Leaders will lead a team through direct, hands-on service in the areas of natural and other disasters, infrastructure improvement, environmental stewardship and conservation, energy conservation, and urban and rural development. Your team could be doing anything from building a house to running a youth summer program, so adaptability is key! As a Team Leader, you will be crucial to your team’s success. You’ll be responsible for directing, motivating, and mentoring, a diverse team of young people. There are as many as 30 openings for this position.


  • Education benefit
  • Housing
  • Healthcare
  • Child care
  • Relocation expenses

Requirements and qualifications

Requirements: Must be a US Citizen or a Lawful Permanent Resident of the US. Must have a valid driver’s license or plan to have one by the time you start. Must pass an initial drug screening test upon arrival to the program.

Preferred qualifications: No experience required.

There is a refreshing absence of HR overhead, multiple interviews and tests and so on. The purpose is clear and collective. People will need to adapt, so the main ingredients to succeed are will, ingenuity and teamwork. There are 30 positions, so no cutthroat competition. No particular credentials required. It feels like the army: it accepts almost anyone, and then matches people with what needs to be done. There is plenty of work to be done, so labour demand is no issue. Even knowledge-intensive positions require little more than motivation, as in the case of the 75 Innovator Fellows with the Department of Energy:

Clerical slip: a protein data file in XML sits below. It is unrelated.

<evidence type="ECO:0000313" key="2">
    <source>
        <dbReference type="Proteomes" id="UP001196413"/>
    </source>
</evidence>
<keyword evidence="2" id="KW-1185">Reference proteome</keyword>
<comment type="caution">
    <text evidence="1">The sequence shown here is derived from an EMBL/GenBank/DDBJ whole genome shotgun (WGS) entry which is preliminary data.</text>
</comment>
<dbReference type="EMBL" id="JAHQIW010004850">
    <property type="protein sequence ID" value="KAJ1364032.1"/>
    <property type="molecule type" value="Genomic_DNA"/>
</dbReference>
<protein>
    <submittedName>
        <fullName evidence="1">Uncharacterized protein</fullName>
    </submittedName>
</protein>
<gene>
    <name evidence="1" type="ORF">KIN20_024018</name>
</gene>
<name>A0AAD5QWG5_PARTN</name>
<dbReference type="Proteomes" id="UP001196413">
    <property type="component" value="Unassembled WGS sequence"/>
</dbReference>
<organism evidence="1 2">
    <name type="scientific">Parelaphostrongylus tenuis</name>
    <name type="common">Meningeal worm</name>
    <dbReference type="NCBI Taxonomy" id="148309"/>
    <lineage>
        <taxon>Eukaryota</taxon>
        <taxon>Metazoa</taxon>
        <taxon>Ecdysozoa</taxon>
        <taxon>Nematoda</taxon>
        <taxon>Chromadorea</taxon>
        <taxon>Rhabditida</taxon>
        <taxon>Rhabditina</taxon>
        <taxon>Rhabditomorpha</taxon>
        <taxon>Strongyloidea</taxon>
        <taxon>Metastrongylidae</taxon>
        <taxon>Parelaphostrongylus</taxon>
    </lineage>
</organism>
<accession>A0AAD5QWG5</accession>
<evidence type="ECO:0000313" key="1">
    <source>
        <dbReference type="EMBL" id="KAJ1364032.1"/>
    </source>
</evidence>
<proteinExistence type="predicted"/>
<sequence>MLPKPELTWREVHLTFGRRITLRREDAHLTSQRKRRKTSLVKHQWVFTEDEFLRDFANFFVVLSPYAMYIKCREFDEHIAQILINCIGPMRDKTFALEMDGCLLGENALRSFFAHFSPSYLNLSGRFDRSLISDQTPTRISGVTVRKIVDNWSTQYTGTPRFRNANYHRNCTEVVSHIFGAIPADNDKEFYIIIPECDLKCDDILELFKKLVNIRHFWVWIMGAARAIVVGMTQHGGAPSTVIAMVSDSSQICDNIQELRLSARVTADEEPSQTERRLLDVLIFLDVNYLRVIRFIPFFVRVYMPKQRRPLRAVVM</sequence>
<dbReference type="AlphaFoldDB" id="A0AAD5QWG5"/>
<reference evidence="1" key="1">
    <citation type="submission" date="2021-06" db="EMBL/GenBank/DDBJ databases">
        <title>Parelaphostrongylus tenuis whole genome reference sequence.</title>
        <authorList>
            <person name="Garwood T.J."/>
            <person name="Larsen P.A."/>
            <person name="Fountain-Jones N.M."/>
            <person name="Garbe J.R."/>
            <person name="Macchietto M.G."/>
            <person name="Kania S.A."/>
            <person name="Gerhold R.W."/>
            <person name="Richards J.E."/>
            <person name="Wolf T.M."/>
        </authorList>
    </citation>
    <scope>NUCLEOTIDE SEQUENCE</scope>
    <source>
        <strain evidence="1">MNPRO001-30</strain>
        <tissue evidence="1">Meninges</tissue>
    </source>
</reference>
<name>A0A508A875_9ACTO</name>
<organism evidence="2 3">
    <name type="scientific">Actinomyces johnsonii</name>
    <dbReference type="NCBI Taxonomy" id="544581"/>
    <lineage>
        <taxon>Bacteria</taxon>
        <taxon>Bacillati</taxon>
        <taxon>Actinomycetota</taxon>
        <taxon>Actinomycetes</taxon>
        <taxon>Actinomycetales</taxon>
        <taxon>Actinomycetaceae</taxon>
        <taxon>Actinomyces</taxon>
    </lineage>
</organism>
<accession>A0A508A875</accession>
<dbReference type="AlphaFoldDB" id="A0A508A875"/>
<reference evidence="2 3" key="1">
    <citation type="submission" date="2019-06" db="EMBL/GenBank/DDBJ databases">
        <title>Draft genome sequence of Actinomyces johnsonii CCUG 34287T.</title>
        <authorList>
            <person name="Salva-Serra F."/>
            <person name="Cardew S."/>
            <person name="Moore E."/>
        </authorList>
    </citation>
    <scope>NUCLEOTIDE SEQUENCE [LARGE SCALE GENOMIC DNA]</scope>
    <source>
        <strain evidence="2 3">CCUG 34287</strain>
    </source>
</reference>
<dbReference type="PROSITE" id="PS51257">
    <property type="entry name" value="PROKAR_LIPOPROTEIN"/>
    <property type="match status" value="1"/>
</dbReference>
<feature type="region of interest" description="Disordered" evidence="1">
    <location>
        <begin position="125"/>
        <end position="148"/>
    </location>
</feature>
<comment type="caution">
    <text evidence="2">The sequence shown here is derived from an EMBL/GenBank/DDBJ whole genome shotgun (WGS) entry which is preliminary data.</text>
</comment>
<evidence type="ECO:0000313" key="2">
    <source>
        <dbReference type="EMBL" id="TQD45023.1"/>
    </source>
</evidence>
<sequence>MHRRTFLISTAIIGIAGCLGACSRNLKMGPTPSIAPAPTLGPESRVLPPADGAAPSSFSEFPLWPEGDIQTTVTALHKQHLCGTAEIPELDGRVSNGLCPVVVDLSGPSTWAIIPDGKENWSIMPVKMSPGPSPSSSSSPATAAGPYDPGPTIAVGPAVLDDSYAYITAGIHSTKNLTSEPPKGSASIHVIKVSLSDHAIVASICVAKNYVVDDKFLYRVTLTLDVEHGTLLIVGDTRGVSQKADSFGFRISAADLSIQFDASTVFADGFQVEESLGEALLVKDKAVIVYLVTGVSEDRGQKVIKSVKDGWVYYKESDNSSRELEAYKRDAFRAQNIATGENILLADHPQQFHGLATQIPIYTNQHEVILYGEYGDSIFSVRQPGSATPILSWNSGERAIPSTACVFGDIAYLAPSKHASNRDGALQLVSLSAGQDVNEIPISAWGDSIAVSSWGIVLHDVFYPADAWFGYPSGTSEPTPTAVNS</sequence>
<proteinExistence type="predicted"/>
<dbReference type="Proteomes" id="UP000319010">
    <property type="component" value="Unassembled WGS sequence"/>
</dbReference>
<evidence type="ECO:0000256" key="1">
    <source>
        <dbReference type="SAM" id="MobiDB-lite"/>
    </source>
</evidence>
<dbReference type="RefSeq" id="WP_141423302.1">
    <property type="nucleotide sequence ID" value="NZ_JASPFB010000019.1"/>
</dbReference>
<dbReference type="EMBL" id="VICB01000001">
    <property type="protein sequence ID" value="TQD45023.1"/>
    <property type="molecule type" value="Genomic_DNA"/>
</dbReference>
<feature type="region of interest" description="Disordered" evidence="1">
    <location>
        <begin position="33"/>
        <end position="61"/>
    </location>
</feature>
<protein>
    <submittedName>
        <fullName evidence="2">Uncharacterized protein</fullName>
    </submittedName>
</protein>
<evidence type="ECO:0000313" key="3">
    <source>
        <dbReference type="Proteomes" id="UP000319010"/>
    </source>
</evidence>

Requirements: College degree (Bachelor’s, masters, doctoral). Interest in areas such as renewable energy, energy efficiency, and/or sustainable transportation technology and policy, electric grid resilience and modernization, and Tribal energy deployment.

Preferred qualifications: No experience required but familiarity with energy issues, policies, and programs a plus. Successful fellows are highly motivated and take initiative.

The ACC has 20,000 positions in the pipeline. But its ambitions are larger: the administration seeks 8 billion dollars to recruit 50,000 more people a year until 2031. This would mean that, by the end of 2031, over 350,000 people will have served in the Corps. For a comparison, about 3 million people served in Roosevelt’s CCC.

Maybe I am a hopeless romantic; certainly I am not immune to occasionally seeing what I want to see. But, from where I’m standing, the ACC has the potential to be the flagship Green New Deal policy. It delivers climate action, workforce upskilling, workers’ rights and Keynesian benefits, all at the same time. It has the scale and the lineage. If the CCC’s experience is anything to go by, it will lift the morale of those participating in it, and will be hugely popular. I can only wish for its success, and its replication at scale everywhere in the world. Cory Doctorow, in his novel The Lost Cause, imagines something very similar, but under the aegis of the United Nations ("Blue Helmets). In my (admittedly biased) opinion, that would be an even better idea, and if I could join a United Nations Climate Corps I would do it in a flash.